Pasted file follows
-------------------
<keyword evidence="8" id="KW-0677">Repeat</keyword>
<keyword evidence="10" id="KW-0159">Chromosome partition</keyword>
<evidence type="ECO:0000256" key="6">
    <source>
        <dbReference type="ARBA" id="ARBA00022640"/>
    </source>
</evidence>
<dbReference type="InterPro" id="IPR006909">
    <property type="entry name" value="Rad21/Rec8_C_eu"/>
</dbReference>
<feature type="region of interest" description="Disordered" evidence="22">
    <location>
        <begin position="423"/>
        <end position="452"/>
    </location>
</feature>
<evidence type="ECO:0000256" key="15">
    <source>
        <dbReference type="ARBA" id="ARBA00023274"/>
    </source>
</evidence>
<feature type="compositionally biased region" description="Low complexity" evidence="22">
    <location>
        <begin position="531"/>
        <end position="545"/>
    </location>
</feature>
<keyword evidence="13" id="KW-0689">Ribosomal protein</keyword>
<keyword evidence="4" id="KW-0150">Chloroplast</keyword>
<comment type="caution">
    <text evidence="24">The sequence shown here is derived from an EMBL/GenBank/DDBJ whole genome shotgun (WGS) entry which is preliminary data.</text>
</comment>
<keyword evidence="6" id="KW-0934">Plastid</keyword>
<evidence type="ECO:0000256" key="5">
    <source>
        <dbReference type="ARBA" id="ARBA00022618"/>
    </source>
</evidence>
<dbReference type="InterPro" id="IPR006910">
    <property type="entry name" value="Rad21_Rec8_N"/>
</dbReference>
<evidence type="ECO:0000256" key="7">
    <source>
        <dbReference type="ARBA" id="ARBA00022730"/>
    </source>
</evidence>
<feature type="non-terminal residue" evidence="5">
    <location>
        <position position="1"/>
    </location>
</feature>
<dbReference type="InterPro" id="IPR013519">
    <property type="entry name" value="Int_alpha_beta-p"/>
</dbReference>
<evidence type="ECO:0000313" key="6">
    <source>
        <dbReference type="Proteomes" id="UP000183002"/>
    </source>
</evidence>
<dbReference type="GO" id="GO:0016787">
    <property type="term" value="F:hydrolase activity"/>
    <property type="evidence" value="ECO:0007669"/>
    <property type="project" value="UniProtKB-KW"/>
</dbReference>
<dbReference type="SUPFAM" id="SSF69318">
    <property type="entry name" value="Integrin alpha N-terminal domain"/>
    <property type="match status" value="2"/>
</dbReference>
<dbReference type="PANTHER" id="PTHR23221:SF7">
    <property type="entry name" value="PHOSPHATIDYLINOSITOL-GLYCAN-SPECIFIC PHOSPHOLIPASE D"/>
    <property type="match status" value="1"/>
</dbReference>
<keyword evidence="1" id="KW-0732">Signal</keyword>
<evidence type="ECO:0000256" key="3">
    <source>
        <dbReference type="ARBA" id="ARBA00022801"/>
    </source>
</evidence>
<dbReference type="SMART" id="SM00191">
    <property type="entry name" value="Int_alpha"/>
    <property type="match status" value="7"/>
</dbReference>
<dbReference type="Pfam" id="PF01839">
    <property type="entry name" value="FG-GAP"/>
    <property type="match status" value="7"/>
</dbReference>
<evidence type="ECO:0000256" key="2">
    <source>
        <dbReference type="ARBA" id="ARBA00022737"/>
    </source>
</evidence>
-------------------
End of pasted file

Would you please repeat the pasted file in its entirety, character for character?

<keyword evidence="8" id="KW-0677">Repeat</keyword>
<keyword evidence="10" id="KW-0159">Chromosome partition</keyword>
<evidence type="ECO:0000256" key="6">
    <source>
        <dbReference type="ARBA" id="ARBA00022640"/>
    </source>
</evidence>
<dbReference type="InterPro" id="IPR006909">
    <property type="entry name" value="Rad21/Rec8_C_eu"/>
</dbReference>
<feature type="region of interest" description="Disordered" evidence="22">
    <location>
        <begin position="423"/>
        <end position="452"/>
    </location>
</feature>
<evidence type="ECO:0000256" key="15">
    <source>
        <dbReference type="ARBA" id="ARBA00023274"/>
    </source>
</evidence>
<feature type="compositionally biased region" description="Low complexity" evidence="22">
    <location>
        <begin position="531"/>
        <end position="545"/>
    </location>
</feature>
<keyword evidence="13" id="KW-0689">Ribosomal protein</keyword>
<keyword evidence="4" id="KW-0150">Chloroplast</keyword>
<comment type="caution">
    <text evidence="24">The sequence shown here is derived from an EMBL/GenBank/DDBJ whole genome shotgun (WGS) entry which is preliminary data.</text>
</comment>
<keyword evidence="6" id="KW-0934">Plastid</keyword>
<evidence type="ECO:0000256" key="5">
    <source>
        <dbReference type="ARBA" id="ARBA00022618"/>
    </source>
</evidence>
<dbReference type="InterPro" id="IPR006910">
    <property type="entry name" value="Rad21_Rec8_N"/>
</dbReference>
<evidence type="ECO:0000256" key="7">
    <source>
        <dbReference type="ARBA" id="ARBA00022730"/>
    </source>
</evidence>
<feature type="non-terminal residue" evidence="5">
    <location>
        <position position="1"/>
    </location>
</feature>
<dbReference type="InterPro" id="IPR013519">
    <property type="entry name" value="Int_alpha_beta-p"/>
</dbReference>
<evidence type="ECO:0000313" key="6">
    <source>
        <dbReference type="Proteomes" id="UP000183002"/>
    </source>
</evidence>
<dbReference type="GO" id="GO:0016787">
    <property type="term" value="F:hydrolase activity"/>
    <property type="evidence" value="ECO:0007669"/>
    <property type="project" value="UniProtKB-KW"/>
</dbReference>
<dbReference type="SUPFAM" id="SSF69318">
    <property type="entry name" value="Integrin alpha N-terminal domain"/>
    <property type="match status" value="2"/>
</dbReference>
<dbReference type="PANTHER" id="PTHR23221:SF7">
    <property type="entry name" value="PHOSPHATIDYLINOSITOL-GLYCAN-SPECIFIC PHOSPHOLIPASE D"/>
    <property type="match status" value="1"/>
</dbReference>
<keyword evidence="1" id="KW-0732">Signal</keyword>
<evidence type="ECO:0000256" key="3">
    <source>
        <dbReference type="ARBA" id="ARBA00022801"/>
    </source>
</evidence>
<dbReference type="SMART" id="SM00191">
    <property type="entry name" value="Int_alpha"/>
    <property type="match status" value="7"/>
</dbReference>
<dbReference type="Pfam" id="PF01839">
    <property type="entry name" value="FG-GAP"/>
    <property type="match status" value="7"/>
</dbReference>
<evidence type="ECO:0000256" key="2">
    <source>
        <dbReference type="ARBA" id="ARBA00022737"/>
    </source>
</evidence>